OpenStack-compatible backup and recovery service Trilio Data is seeing significant change emerge in the way enterprises understand data protection services. The new value that data protection can provide will have a major impact in a post-GDPR, hybrid cloud world, said CEO of Trilio Data, David Safaii.
At the recent OpenStack Summit in Sydney, Safaii said that those responsible for managing the move to cloud environments, usually directors of cloud engineering at various enterprises — particularly financial services and telcos — are building “a swiss army knife: the elastic cloud” using OpenStack components.
But as lines-of-business get involved in their public cloud platforms, a whole suite of new compliance needs related to service level agreements need to be put in place.
“There are a lot of compliance needs and this whole conversation around data backup and recovery gets kicked up another level,” said Safaii. “In public and hybrid cloud environments, governance becomes a bigger and bigger topic.” Safaii said the majority of implementation cases for Trilio involve a mix where lines of business are recreating their applications in the cloud, but also need to manage legacy workloads, and even to protect on-premises applications that the business units feel they can’t live without.
Safaii said Trilio’s data protection services are often left out initially in the move to cloud, as engineers are interested in “sexy topics like containers,” but that conversation shifts internally when business units come on board and are looking for business assurance and efficiencies.
“Legacy data protection is not built for cloud,” Safaii said. “It is code that is 25 years old, hardware-based, and agent-based. Trilio is based on forever being scalable, is completely self-service, is agent-less, and is software only. What that translates to is that tenants can manage their own backup. Users create their own backup policies and can retrieve backups on their own.”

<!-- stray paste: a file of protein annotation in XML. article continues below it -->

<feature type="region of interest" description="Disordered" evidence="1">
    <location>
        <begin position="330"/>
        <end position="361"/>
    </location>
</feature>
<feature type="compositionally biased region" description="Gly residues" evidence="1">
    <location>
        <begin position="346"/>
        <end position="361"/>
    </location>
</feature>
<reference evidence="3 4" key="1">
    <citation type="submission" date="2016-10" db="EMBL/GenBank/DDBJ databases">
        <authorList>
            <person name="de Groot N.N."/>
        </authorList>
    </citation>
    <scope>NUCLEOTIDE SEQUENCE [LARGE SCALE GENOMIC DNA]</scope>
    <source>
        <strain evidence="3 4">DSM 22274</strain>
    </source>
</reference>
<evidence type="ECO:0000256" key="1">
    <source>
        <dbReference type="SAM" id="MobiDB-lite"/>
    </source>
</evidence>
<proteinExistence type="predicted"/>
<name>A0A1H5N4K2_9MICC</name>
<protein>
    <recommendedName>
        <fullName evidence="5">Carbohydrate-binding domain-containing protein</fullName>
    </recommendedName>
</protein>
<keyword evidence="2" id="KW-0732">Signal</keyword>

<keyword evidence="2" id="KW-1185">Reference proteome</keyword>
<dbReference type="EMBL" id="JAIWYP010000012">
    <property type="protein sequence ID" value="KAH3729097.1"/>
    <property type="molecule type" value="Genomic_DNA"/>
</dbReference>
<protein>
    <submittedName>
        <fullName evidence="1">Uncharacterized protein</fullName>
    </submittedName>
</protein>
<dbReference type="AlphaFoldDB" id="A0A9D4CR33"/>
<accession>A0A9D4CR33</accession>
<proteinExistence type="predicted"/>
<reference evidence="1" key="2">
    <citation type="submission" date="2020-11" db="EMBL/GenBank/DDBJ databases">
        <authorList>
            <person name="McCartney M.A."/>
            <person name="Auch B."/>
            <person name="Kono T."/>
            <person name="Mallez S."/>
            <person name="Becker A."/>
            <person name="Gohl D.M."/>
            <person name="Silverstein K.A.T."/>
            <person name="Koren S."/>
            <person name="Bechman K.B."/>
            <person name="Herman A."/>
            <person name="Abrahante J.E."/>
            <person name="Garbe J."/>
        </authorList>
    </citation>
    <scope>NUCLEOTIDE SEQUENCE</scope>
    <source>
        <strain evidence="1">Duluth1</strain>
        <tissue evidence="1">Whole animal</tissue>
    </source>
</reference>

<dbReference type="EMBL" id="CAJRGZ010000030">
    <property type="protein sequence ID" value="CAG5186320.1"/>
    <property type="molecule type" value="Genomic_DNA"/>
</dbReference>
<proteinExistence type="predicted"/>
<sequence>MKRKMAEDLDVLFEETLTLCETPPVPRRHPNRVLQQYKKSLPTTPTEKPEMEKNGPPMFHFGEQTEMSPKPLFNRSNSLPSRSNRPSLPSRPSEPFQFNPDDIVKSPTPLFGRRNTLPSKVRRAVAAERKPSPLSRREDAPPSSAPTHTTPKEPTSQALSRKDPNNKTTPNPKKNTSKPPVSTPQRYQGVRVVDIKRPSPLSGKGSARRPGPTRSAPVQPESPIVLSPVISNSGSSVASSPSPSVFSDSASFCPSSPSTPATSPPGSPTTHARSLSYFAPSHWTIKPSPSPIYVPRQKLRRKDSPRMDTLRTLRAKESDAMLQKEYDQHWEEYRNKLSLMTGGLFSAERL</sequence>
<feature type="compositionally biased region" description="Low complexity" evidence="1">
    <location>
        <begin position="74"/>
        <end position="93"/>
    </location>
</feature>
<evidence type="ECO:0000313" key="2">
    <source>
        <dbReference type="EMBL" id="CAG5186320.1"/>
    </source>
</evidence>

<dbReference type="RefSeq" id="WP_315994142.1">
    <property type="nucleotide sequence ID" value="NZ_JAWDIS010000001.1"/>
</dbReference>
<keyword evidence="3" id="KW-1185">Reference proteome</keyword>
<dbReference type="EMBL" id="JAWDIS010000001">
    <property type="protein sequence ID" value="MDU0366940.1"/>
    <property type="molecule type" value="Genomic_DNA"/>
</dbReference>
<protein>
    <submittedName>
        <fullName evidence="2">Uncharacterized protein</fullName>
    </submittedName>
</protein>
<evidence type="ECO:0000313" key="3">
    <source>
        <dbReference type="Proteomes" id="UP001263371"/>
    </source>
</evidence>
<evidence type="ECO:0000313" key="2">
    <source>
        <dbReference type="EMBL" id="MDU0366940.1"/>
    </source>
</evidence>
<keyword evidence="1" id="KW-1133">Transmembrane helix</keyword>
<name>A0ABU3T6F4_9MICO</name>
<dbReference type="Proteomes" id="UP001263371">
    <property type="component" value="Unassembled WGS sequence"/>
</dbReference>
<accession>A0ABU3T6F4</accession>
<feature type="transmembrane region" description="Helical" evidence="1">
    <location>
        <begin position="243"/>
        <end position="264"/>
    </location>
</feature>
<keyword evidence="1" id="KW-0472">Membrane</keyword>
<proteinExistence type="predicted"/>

As lines-of-business get involved in their public cloud platforms, a whole suite of new compliance needs related to service level agreements need to be put in place.
Safaii said at present, in enterprise environments, most backups are not tested, and when that does happen it is by employees writing their own scripts or using a community project. But by using a product like Trilio, Safaii said, backup services are more reliable, easier to test, and can evolve into migration support and compliance services.
“Data protection for us is not just the files,” said Safaii. “Data protection is going to evolve.” Safaii said that as end users can create security and data policies, the cloud environment, data permissions and network arrangements that an enterprise might have in place can be recreated, replicated and redeployed in a new location.
“That means all the virtual machines, all the security policies attached to those machines, all the metadata… If I have the ability to keep a workload in its native format and re-spin it in a new instance, it goes back to governance — are you allowed to have that data moved over there? We see that creating an evolution of our product, which goes from being about data protection to business assurance and resource management. The tenant can move that backup to another cloud. So protection and recovery also becomes migration-as-a-service.”
Safaii said this then makes Trilio a “lynchpin into hybrid cloud”. This reimagining of the use of data recovery is helping enterprises prepare to meet new data laws such as Europe’s General Data Protection Regulation (GDPR), which Safaii said will have implications for most globally operating companies. Already, a number of European businesses are avoiding the use of U.S.-based public cloud infrastructure, and some are worried about their UK data centers post-Brexit.
Safaii expects a greater number of clients to be using Trilio, not just for data protection, but to have a single point in time documented for an enterprise’s data center configuration so that can be lifted and shifted to a new location, keeping all the permission and security policies intact.